Duetting behavior in a Neotropical ovenbird: sexual and seasonal variation and adaptive signaling functionsDiniz, Pedro; Silva Júnior, Edvaldo; Webster, M.; Macedo, Regina
10 January 2018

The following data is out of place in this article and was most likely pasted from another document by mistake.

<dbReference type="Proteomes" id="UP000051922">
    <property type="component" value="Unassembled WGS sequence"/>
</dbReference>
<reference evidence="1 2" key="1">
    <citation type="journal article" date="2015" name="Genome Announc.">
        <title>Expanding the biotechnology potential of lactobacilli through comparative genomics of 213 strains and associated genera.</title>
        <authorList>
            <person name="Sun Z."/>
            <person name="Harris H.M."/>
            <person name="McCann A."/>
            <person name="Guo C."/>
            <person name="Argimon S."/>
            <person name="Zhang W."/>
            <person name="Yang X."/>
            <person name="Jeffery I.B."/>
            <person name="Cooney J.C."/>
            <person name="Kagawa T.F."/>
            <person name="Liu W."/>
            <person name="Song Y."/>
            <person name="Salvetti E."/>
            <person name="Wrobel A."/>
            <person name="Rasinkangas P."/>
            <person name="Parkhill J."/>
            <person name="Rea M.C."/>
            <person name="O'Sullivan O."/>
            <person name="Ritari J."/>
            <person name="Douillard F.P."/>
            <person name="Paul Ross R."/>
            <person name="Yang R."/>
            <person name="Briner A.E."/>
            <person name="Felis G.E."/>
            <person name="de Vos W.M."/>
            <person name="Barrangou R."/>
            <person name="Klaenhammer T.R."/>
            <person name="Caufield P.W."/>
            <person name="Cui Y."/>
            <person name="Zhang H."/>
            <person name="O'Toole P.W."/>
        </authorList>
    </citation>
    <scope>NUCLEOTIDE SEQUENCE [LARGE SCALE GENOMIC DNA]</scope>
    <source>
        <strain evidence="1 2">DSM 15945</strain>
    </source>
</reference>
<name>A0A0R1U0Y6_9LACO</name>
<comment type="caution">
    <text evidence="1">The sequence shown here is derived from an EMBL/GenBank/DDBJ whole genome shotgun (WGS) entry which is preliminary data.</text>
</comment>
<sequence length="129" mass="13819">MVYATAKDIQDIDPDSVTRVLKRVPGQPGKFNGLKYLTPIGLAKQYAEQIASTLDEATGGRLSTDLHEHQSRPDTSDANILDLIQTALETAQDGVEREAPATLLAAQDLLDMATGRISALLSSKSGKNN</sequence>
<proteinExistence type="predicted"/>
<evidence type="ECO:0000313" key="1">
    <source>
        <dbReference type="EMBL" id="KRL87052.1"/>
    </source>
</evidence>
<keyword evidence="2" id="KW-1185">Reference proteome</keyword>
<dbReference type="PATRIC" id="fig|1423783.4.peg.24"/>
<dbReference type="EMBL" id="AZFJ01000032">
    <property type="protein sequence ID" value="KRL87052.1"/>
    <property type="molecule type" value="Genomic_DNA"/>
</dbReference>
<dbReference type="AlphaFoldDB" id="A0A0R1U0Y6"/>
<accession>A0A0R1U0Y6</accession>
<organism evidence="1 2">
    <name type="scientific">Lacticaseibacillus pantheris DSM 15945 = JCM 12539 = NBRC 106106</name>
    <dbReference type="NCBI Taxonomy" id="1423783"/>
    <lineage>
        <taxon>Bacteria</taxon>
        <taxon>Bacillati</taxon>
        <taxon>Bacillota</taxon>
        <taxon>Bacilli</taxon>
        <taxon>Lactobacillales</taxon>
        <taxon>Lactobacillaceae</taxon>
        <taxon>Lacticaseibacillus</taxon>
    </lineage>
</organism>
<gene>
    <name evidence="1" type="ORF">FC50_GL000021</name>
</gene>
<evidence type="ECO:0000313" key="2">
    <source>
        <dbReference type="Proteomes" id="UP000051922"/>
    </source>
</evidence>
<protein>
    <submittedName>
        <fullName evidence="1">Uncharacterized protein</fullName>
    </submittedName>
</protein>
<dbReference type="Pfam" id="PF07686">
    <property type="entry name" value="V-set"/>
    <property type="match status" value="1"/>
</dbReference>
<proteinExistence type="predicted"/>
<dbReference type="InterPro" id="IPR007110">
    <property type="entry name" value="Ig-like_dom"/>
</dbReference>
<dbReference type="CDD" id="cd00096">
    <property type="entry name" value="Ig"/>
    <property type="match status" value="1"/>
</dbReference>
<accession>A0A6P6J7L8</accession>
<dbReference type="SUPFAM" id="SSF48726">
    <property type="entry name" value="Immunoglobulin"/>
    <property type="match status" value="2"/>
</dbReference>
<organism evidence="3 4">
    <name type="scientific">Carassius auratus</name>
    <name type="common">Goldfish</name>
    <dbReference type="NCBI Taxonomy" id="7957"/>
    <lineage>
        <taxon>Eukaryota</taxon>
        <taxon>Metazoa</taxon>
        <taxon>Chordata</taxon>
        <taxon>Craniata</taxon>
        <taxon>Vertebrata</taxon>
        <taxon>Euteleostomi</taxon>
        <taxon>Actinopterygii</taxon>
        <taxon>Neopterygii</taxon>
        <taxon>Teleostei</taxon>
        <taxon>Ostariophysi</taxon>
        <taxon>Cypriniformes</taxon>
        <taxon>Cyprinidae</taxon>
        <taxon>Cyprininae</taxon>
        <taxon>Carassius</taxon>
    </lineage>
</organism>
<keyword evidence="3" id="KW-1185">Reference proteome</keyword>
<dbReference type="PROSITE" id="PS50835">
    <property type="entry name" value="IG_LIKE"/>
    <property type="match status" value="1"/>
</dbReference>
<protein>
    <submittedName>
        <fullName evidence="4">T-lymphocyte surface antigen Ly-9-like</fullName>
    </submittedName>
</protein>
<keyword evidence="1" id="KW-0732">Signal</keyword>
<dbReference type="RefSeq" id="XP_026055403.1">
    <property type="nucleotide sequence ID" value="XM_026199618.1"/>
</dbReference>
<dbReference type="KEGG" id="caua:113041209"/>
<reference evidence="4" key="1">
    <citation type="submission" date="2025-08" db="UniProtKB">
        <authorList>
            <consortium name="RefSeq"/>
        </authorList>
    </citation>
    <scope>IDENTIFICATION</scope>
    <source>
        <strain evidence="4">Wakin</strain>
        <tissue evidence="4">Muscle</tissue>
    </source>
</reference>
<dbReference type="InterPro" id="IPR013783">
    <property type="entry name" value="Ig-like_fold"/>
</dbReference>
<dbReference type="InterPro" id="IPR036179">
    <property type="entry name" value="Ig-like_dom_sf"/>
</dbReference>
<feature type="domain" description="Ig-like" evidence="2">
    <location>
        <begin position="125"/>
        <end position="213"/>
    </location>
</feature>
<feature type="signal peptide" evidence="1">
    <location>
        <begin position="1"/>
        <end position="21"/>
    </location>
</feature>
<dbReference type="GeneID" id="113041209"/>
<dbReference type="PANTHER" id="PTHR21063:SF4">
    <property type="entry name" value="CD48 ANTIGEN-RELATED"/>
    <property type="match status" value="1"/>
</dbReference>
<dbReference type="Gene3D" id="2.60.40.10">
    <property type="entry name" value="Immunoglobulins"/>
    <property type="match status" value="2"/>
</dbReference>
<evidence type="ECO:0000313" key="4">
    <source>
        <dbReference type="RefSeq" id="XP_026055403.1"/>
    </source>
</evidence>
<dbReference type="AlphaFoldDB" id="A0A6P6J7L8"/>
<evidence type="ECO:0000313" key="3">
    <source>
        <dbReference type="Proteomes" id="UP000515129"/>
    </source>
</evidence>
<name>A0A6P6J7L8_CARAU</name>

Duetting is a collective behavior and might have multiple functions, including joint territory defense and mate guarding. An important step toward understanding the adaptive function of bird song is to determine if and how singing behavior varies seasonally. However, seasonal patterns for duetting species are different from the pattern described for species in which only the male sings, because song function may vary according to sex, singing role (initiator vs. responder) and level of duet organization (individual vs. pair). We investigated whether patterns of seasonal variation in duetting depends on these factors, which would suggest different interpretations of song function. We studied social pairs of a Neotropical bird species (rufous hornero Furnarius rufus) for seven consecutive months, recording vocal and territorial behaviors. Overall, partners coordinated 61% of their songs into duets and many song traits (song initiation rate, song output and duet rate) peaked in territorial contexts. Males engaged in territorial interactions with strangers more often, initiated more songs, and answered proportionately more of their partners’ songs than females. Male song initiation rate peaked during the pre- and post-breeding stages, whereas females initiated more songs during the non-breeding season. Both sexes answered partner songs faster and at higher rates during the pre-breeding and female fertile stages. Partners duetted at a higher rate during the pre- and post-breeding stages. Finally, song initiation rates and duet rate, but not song answering rates, correlated with frequency of territorial interactions with strangers. Although our findings indicate that song function may vary with sex, singing role and level of duet organization, our results suggest that in general duet functions to defend common territories and as a mutual mate guarding strategy in the rufous hornero.